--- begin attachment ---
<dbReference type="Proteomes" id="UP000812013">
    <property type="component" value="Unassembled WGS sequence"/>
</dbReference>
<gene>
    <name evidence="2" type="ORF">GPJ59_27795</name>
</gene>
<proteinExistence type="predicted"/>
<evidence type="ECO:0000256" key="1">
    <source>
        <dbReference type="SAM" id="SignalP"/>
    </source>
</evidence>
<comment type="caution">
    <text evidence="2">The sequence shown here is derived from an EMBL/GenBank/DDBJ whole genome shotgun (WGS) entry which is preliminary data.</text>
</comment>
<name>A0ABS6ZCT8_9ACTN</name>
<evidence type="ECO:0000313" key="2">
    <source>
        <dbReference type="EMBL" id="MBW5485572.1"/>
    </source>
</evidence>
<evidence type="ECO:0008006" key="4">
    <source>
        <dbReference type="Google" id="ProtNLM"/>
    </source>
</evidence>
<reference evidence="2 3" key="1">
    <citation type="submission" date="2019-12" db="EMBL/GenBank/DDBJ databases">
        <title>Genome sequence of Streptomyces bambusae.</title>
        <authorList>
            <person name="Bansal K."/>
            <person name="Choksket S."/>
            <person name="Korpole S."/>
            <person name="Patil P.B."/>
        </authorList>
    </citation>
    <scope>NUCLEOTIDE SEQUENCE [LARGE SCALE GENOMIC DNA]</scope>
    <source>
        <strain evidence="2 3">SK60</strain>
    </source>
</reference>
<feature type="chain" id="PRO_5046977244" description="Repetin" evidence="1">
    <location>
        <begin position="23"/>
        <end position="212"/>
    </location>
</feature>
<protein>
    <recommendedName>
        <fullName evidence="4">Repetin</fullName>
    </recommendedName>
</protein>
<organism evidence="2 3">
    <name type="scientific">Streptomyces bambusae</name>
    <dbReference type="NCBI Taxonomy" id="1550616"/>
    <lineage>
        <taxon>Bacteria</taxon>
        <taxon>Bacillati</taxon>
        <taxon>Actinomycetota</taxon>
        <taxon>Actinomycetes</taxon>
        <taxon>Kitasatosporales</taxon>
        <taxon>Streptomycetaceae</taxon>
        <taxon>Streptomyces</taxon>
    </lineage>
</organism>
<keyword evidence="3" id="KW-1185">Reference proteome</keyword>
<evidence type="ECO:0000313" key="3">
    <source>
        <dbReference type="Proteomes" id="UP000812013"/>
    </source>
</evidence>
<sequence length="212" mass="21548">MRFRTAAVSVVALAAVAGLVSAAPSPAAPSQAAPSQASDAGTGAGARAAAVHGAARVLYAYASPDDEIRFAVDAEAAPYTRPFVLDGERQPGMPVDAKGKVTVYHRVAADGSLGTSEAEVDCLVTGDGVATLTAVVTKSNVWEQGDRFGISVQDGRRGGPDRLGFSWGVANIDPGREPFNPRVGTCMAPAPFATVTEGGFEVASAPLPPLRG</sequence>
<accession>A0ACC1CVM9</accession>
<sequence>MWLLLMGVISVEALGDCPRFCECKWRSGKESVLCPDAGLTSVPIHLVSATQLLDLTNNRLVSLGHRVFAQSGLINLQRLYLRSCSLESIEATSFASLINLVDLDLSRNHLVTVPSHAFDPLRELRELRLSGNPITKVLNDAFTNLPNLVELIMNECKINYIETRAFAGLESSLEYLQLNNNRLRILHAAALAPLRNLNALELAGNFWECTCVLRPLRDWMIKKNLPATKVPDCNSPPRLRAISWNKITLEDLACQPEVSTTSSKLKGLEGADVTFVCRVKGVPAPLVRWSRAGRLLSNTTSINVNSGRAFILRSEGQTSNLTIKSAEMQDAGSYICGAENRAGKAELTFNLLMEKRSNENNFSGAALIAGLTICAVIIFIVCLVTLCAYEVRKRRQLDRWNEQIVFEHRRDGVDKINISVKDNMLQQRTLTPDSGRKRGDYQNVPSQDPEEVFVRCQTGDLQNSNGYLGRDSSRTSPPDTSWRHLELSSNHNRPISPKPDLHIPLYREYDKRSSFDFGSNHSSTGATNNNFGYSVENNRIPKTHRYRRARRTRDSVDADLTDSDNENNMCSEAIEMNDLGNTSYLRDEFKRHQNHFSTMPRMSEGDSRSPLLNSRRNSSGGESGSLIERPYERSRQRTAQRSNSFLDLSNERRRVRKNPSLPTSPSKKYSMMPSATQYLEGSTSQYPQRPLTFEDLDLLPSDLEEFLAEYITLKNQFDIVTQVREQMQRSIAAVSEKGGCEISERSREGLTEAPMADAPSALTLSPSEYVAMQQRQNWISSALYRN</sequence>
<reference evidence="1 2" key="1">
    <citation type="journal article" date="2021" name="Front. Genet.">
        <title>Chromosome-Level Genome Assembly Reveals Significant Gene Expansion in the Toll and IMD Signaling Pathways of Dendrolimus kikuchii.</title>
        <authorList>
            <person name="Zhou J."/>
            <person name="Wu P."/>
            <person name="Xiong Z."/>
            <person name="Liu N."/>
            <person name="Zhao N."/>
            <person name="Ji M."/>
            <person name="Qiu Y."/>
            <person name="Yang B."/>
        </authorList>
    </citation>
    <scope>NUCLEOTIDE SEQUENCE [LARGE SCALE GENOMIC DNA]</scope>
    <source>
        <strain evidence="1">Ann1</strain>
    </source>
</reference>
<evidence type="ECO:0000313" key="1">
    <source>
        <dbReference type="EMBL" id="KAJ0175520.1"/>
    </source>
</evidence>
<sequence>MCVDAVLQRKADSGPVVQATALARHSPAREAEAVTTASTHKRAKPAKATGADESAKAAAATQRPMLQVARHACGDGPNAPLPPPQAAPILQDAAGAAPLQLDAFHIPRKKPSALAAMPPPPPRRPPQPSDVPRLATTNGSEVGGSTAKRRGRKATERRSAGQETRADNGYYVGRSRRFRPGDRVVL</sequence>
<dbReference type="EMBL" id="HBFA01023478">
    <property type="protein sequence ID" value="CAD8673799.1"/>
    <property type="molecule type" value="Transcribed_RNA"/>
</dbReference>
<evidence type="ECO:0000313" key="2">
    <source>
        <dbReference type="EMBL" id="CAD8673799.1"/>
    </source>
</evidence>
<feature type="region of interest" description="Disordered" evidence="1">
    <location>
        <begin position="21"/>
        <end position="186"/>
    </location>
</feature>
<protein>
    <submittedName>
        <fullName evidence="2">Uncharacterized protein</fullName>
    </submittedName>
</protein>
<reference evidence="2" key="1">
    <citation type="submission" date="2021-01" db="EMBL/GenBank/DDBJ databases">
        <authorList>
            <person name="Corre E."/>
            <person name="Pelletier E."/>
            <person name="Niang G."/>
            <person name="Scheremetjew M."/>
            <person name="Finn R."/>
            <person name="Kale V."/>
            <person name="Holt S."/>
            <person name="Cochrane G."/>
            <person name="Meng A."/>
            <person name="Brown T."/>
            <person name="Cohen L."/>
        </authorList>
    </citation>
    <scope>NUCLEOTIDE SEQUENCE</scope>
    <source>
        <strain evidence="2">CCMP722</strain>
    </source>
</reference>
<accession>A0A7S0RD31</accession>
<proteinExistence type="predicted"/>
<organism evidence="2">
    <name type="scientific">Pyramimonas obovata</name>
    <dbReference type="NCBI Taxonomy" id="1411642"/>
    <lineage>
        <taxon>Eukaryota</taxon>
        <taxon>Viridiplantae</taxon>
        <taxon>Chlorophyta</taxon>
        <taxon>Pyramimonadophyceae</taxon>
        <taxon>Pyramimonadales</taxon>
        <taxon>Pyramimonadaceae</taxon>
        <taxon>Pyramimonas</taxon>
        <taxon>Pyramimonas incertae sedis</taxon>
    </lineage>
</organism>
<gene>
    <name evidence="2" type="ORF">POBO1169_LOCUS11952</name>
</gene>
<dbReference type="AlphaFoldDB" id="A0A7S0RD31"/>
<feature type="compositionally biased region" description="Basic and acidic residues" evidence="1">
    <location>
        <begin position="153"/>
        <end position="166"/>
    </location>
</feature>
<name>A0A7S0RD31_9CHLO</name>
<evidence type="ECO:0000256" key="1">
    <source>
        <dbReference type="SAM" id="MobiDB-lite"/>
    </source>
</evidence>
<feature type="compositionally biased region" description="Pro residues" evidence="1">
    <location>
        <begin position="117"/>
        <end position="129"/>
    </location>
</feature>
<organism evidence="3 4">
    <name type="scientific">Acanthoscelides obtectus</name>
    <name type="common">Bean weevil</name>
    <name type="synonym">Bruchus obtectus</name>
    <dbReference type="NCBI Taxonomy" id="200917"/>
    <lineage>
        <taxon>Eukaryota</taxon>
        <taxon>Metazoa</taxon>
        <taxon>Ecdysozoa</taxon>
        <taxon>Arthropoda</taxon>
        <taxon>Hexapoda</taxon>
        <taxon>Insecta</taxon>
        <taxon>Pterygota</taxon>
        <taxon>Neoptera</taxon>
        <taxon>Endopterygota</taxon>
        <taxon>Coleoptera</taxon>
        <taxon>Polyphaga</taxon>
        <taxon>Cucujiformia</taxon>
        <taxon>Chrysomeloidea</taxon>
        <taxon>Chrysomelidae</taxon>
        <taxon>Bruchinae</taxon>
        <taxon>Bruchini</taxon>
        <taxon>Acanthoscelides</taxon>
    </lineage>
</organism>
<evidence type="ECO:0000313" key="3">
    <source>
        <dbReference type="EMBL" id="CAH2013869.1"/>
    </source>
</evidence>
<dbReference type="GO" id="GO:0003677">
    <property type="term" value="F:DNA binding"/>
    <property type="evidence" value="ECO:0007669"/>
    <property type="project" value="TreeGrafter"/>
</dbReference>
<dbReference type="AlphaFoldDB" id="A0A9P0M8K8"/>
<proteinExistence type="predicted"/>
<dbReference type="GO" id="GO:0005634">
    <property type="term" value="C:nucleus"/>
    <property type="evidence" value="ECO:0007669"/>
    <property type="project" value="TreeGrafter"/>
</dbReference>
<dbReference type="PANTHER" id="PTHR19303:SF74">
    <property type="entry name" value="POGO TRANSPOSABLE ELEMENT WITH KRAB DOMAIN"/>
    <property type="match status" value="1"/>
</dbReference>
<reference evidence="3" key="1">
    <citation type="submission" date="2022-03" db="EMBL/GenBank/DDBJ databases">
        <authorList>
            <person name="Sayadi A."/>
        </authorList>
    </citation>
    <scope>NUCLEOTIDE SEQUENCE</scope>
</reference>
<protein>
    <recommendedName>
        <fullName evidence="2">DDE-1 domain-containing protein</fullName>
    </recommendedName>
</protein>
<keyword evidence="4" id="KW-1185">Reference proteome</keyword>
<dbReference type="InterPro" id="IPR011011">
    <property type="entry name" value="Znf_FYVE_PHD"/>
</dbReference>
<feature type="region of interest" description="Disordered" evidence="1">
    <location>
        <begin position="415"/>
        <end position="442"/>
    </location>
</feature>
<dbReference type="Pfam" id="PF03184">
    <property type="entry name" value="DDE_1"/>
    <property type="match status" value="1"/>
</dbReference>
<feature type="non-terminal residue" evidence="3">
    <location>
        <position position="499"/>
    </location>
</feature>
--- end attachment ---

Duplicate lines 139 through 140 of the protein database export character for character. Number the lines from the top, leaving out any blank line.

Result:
    </source>
</reference>